Residents of Achin district, where the US dropped the “Massive Ordinance Air Blast” or MOAB – touted as the “mother of all bombs” – described the explosion as the biggest they had ever seen. And the Afghans have definitively seen a lot of colossal bombings in the past few decades, particularly during the US invasion of their country in 2001 and after the consequent fall of the Taliban’s Islamist regime.

Defense experts say the MOAB is a successor to the BLU-82 “Daisy Cutter,” used during the Vietnam War and the start of the post 9/11 Afghanistan conflict.

“What it (MOAB) does is basically suck out all of the oxygen and lights the air on fire,” said Bill Roggio of the Foundation for Defense of Democracies think tank, to an American journal.

“It’s a way to get into areas where conventional bombs can’t reach.”

But President Donald Trump’s administration’s decision to drop such a huge bomb in the war-ravaged Afghanistan’s eastern Nangarhar province raises a number of questions.

Watch video01:29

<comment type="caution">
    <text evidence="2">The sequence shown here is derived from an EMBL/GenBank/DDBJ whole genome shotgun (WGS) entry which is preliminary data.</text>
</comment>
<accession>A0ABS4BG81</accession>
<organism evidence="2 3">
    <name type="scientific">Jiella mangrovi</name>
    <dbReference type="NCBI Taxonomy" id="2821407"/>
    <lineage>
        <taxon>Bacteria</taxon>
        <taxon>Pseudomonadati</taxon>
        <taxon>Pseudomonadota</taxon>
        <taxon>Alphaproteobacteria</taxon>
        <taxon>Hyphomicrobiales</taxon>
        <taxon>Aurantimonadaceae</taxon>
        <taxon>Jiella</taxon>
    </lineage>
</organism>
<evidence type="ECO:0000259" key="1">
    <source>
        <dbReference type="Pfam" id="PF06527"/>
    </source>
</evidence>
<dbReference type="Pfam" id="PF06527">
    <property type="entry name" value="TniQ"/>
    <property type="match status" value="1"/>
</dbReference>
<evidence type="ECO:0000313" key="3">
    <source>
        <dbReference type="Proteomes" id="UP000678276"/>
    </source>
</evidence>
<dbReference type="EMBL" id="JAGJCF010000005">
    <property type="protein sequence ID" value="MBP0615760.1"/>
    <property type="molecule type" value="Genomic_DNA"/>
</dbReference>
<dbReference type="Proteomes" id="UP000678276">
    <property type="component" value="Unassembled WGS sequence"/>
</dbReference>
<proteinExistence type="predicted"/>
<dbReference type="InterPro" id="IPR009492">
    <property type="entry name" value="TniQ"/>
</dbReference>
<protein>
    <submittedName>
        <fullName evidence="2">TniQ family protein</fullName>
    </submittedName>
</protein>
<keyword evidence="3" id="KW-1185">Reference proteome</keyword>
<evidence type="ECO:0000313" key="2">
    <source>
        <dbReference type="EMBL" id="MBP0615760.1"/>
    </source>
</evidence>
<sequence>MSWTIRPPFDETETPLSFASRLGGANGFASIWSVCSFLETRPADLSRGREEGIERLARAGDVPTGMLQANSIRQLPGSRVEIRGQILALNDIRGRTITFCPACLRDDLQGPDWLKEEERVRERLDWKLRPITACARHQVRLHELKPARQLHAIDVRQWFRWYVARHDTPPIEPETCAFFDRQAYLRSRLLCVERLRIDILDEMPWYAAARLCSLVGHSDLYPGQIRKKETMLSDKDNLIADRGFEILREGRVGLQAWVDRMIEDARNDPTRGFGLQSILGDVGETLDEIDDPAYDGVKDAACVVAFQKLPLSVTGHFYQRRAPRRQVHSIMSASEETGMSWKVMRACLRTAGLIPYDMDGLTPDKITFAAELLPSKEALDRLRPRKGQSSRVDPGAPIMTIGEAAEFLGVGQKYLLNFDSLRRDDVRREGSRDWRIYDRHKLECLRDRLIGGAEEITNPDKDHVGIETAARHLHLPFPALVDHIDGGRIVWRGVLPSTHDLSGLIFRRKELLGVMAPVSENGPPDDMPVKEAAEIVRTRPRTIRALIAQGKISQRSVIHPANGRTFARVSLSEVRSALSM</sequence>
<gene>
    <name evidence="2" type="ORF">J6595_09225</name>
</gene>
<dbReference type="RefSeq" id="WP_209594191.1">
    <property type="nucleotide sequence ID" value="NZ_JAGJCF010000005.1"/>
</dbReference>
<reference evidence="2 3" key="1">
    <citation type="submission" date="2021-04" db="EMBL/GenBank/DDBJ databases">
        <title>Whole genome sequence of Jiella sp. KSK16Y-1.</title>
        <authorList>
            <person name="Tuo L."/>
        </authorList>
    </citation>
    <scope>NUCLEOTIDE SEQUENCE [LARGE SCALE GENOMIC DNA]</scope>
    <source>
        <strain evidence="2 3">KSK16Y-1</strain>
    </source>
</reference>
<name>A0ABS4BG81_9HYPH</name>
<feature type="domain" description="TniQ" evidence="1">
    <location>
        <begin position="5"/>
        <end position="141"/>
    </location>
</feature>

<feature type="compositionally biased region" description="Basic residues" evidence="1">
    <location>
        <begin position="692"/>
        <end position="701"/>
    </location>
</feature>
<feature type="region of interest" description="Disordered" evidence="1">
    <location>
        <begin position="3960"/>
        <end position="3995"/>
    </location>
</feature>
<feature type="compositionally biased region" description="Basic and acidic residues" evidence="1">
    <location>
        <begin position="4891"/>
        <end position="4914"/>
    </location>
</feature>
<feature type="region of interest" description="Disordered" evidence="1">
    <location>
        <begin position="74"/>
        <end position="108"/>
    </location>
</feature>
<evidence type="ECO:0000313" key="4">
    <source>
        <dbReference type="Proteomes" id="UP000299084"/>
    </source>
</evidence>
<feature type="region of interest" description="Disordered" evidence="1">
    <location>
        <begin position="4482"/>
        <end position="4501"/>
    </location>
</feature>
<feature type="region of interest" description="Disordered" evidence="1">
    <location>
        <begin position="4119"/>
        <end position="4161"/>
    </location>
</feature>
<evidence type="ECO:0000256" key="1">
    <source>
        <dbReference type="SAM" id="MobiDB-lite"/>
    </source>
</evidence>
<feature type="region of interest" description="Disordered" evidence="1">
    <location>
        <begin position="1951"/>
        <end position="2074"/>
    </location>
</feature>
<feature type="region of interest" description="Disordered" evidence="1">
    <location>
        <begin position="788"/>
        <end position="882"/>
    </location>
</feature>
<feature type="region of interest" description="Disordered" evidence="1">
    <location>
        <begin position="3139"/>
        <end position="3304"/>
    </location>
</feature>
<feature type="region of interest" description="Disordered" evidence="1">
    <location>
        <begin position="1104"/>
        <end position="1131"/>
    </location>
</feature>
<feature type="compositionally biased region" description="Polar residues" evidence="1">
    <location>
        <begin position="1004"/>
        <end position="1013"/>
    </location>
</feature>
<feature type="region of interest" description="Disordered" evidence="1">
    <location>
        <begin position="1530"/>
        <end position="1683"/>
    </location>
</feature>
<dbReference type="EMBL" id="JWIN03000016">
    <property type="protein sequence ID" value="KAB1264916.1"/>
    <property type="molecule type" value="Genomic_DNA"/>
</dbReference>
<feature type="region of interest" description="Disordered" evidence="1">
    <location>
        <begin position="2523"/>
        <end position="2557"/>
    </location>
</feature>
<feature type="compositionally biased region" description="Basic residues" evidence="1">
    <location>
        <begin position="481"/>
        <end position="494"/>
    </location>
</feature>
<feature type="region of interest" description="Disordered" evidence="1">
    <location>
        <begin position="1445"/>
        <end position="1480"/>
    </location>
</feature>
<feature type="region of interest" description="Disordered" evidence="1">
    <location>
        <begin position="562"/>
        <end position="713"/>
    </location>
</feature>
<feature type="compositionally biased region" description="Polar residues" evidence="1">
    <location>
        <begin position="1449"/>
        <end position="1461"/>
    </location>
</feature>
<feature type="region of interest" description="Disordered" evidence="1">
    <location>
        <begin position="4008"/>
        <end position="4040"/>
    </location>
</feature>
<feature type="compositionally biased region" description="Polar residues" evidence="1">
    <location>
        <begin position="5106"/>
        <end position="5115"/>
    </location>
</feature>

US drops ‘mother of all bombs’ on IS caves

First of all, does the so-called “Islamic State” (IS) pose such a massive threat to US interests in the region that justified the use of the MOAB against the group?

Secondly, what did Washington achieve by killing some 36 IS fighters in Afghanistan through this very expensive explosion?

“I’m familiar with the area and I believe the US military did not need to use such a huge bomb to target a small number of IS fighters,” Attiqullah Amarkhail, a Kabul-based retired military general, told DW.

“When you drop 11 tons of explosives and kill only 36 of your enemies, it is a waste of your weaponry, unless you have some other targets to achieve,” Amarkhail added.

‘IS’ in Afghanistan

According to US’ own estimates, there are between 600 and 800 IS fighters in Afghanistan, primarily in Nangarhar province. The militant group is much more active and has a much bigger presence in Iraq and Syria. The US has never used the MOAB in these Middle Eastern countries.

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US drops largest non-nuclear bomb on ‘IS’ target in Afghanistan